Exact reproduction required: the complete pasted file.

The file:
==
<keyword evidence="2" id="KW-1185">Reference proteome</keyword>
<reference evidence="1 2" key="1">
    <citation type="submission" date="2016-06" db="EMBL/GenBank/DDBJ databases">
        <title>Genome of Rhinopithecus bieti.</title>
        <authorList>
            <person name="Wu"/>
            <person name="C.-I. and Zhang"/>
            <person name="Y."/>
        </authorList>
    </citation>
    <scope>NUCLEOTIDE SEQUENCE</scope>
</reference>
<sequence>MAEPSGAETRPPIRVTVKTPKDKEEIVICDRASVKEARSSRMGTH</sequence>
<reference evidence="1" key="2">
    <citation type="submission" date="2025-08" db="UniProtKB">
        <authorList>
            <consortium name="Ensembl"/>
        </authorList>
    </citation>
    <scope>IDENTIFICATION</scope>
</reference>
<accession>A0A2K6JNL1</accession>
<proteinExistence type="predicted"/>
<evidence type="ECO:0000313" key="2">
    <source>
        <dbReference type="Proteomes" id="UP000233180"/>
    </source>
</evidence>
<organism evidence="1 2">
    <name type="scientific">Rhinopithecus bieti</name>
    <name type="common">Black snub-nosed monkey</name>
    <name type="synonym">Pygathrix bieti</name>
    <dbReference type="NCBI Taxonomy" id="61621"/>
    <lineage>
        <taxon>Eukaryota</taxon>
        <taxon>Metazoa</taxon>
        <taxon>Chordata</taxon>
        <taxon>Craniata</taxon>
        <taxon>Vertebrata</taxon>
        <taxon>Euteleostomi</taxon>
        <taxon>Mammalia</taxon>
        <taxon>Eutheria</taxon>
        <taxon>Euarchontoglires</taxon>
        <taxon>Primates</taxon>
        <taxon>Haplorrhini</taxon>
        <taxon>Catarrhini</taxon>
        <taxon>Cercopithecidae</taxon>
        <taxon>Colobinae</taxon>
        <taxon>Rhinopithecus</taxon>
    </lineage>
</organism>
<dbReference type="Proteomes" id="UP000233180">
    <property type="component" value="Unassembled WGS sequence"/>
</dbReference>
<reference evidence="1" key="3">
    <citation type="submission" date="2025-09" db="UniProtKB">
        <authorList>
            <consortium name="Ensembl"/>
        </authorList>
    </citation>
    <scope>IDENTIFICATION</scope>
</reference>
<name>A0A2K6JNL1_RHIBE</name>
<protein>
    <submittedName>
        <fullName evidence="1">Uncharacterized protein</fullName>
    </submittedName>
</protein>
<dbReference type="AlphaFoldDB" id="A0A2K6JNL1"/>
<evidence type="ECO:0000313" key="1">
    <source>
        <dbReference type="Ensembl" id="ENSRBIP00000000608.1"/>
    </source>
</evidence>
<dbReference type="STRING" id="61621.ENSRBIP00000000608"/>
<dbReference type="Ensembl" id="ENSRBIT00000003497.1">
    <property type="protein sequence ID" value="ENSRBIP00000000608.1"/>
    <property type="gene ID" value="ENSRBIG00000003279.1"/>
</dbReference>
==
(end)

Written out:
<keyword evidence="2" id="KW-1185">Reference proteome</keyword>
<reference evidence="1 2" key="1">
    <citation type="submission" date="2016-06" db="EMBL/GenBank/DDBJ databases">
        <title>Genome of Rhinopithecus bieti.</title>
        <authorList>
            <person name="Wu"/>
            <person name="C.-I. and Zhang"/>
            <person name="Y."/>
        </authorList>
    </citation>
    <scope>NUCLEOTIDE SEQUENCE</scope>
</reference>
<sequence>MAEPSGAETRPPIRVTVKTPKDKEEIVICDRASVKEARSSRMGTH</sequence>
<reference evidence="1" key="2">
    <citation type="submission" date="2025-08" db="UniProtKB">
        <authorList>
            <consortium name="Ensembl"/>
        </authorList>
    </citation>
    <scope>IDENTIFICATION</scope>
</reference>
<accession>A0A2K6JNL1</accession>
<proteinExistence type="predicted"/>
<evidence type="ECO:0000313" key="2">
    <source>
        <dbReference type="Proteomes" id="UP000233180"/>
    </source>
</evidence>
<organism evidence="1 2">
    <name type="scientific">Rhinopithecus bieti</name>
    <name type="common">Black snub-nosed monkey</name>
    <name type="synonym">Pygathrix bieti</name>
    <dbReference type="NCBI Taxonomy" id="61621"/>
    <lineage>
        <taxon>Eukaryota</taxon>
        <taxon>Metazoa</taxon>
        <taxon>Chordata</taxon>
        <taxon>Craniata</taxon>
        <taxon>Vertebrata</taxon>
        <taxon>Euteleostomi</taxon>
        <taxon>Mammalia</taxon>
        <taxon>Eutheria</taxon>
        <taxon>Euarchontoglires</taxon>
        <taxon>Primates</taxon>
        <taxon>Haplorrhini</taxon>
        <taxon>Catarrhini</taxon>
        <taxon>Cercopithecidae</taxon>
        <taxon>Colobinae</taxon>
        <taxon>Rhinopithecus</taxon>
    </lineage>
</organism>
<dbReference type="Proteomes" id="UP000233180">
    <property type="component" value="Unassembled WGS sequence"/>
</dbReference>
<reference evidence="1" key="3">
    <citation type="submission" date="2025-09" db="UniProtKB">
        <authorList>
            <consortium name="Ensembl"/>
        </authorList>
    </citation>
    <scope>IDENTIFICATION</scope>
</reference>
<name>A0A2K6JNL1_RHIBE</name>
<protein>
    <submittedName>
        <fullName evidence="1">Uncharacterized protein</fullName>
    </submittedName>
</protein>
<dbReference type="AlphaFoldDB" id="A0A2K6JNL1"/>
<evidence type="ECO:0000313" key="1">
    <source>
        <dbReference type="Ensembl" id="ENSRBIP00000000608.1"/>
    </source>
</evidence>
<dbReference type="STRING" id="61621.ENSRBIP00000000608"/>
<dbReference type="Ensembl" id="ENSRBIT00000003497.1">
    <property type="protein sequence ID" value="ENSRBIP00000000608.1"/>
    <property type="gene ID" value="ENSRBIG00000003279.1"/>
</dbReference>